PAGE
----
Mayra Almaraz tearfully recounted how her ex-boyfriend is serving a life sentence for a botched robbery due to the three strikes law. Almaraz shared her story in MS-462 during the afternoon session of the second day of the first Social Justice and Education Conference held at San Diego City College on March 26 and 27.
Attendees were asked to get into groups of four to six and each member of a group to state what they are passionate about in society to illustrate the power of conversation to bring about social justice.
During a brief sit-down with City College President Anthony Beebe, he expressed what he wanted attendees of the conference to get from it — to know that City College is a national leader of social justice, social justice is not political or economic, and to help define social justice as a unified idea to positively impact the communities of City College and San Diego.
“Community colleges started out with a mission of social justice. The whole idea of having open doors for all who are interested in learning was a new concept when they started back in the early 1900s,” Beebe said. “The social justice conference is really all about how education and social justice meet and come together and how they can compliment each other. The idea of us having a social justice conference at a community college makes a lot of sense.”
Each day of the conference opened with registration and self-serve breakfast outside the Saville Theatre. Registration consisted of attendees going to the tables set up in front of the theater and once their name was confirmed, they were given a bag with programs and end of conference surveys.
Thursday, the conference opened with a ritual led by Erin Charlens, a member of the Umoja Governing Board, and Ernie McCray, a poet, activist and retired principal of the San Diego Unified School District. Beebe welcomed attendees and Constance Carroll, chancellor of San Diego Community College District, was the featured speaker.
On the second day, the topics of poverty and racial inequality in the educational system were presented by featured speaker Tyrone Howard.
Howard is the faculty director of Center X, the founder and director of the Black Institute, and professor of education at the Graduate School of Education and Information Studies at UCLA. He has written various works on the topic, such as “Why Race and Culture Matters in Schools: Closing the Achievement Gap in America’s Classrooms,” and “Race, Ethnicity, & Education.”
Howard explained that community colleges represent democracy more accurately than other four-year universities. Unlike those universities, community colleges do not require SAT or ACT scores.
He compared community colleges with his home school, UCLA, and claimed that UCLA is not representative of the city of Los Angeles nor the entire state of California.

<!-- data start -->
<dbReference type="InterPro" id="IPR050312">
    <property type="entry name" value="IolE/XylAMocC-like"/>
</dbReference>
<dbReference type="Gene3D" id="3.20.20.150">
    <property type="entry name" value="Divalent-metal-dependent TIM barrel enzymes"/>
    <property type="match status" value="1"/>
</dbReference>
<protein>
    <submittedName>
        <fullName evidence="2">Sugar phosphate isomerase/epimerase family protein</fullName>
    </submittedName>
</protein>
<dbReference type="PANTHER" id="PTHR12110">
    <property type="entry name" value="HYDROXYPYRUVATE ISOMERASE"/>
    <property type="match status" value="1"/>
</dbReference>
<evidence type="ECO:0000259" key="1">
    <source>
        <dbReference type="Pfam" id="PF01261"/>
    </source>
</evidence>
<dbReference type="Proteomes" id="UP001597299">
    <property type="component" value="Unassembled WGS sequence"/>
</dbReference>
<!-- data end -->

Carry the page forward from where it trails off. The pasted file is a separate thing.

Howard demanded that the audience take a look at our institutions. He posed the argument that the same institutions that often claim to help sometimes create the obstacles themselves.
“We need to recognize that poverty matters,” Howard said.
According to the statistics he presented during his presentation, 50 million people living in the U.S. live in poverty and 16.5 million of those in poverty are children.
Of those children who live in poverty, he argued, most of them are more likely to not attend preschool, attend low performing schools and perform worse in school and drop out of high school.
“Certain schools feel like prison,” he said. “It sends a powerful message that we don’t care about you,” he argued. He later went on to compare those impoverished institutions to schools in wealthy communities to make a visual statement of the wealth inequality in those institutions.
He continued his presentation, talking about race in the educational system.
“If educators aren’t going to have real honest, sustained critical conversations about race we are going to continue to see the kind of gap we see between African-American and Latino students,’’
Howard explained. “Our series of studies that we’ve done where we have seen schools that have closed the achievement gap, one of the crucial things that they’ve done in these schools is that they’ve taught very delivery about race.” Howard reached the end of his speech by presenting his call for action: “What we need is transformative social justice education.”
He argued that although the obstacles are set by our institutions it does not mean it should stop youths from educating themselves and that it’s important to “reclaim sense of self.”
He brought up intersectionality and the importance of acknowledging poverty, race, gender and feminism. He ended by remarking the importance of educating ourselves on all these topics.
“Believe it or not, he’s actually gone through a lot. I mean he grew up in South Central L.A., he knew how everything was like, so at least we have someone who lived to tell about it,” Miramar College student and audience member Harris Bhatti said, sharing his insight on the speech and Social Conference overall.
The conference concluded with a visit to Tijuana’s maquiladoras to learn the actual conditions and struggles of workers.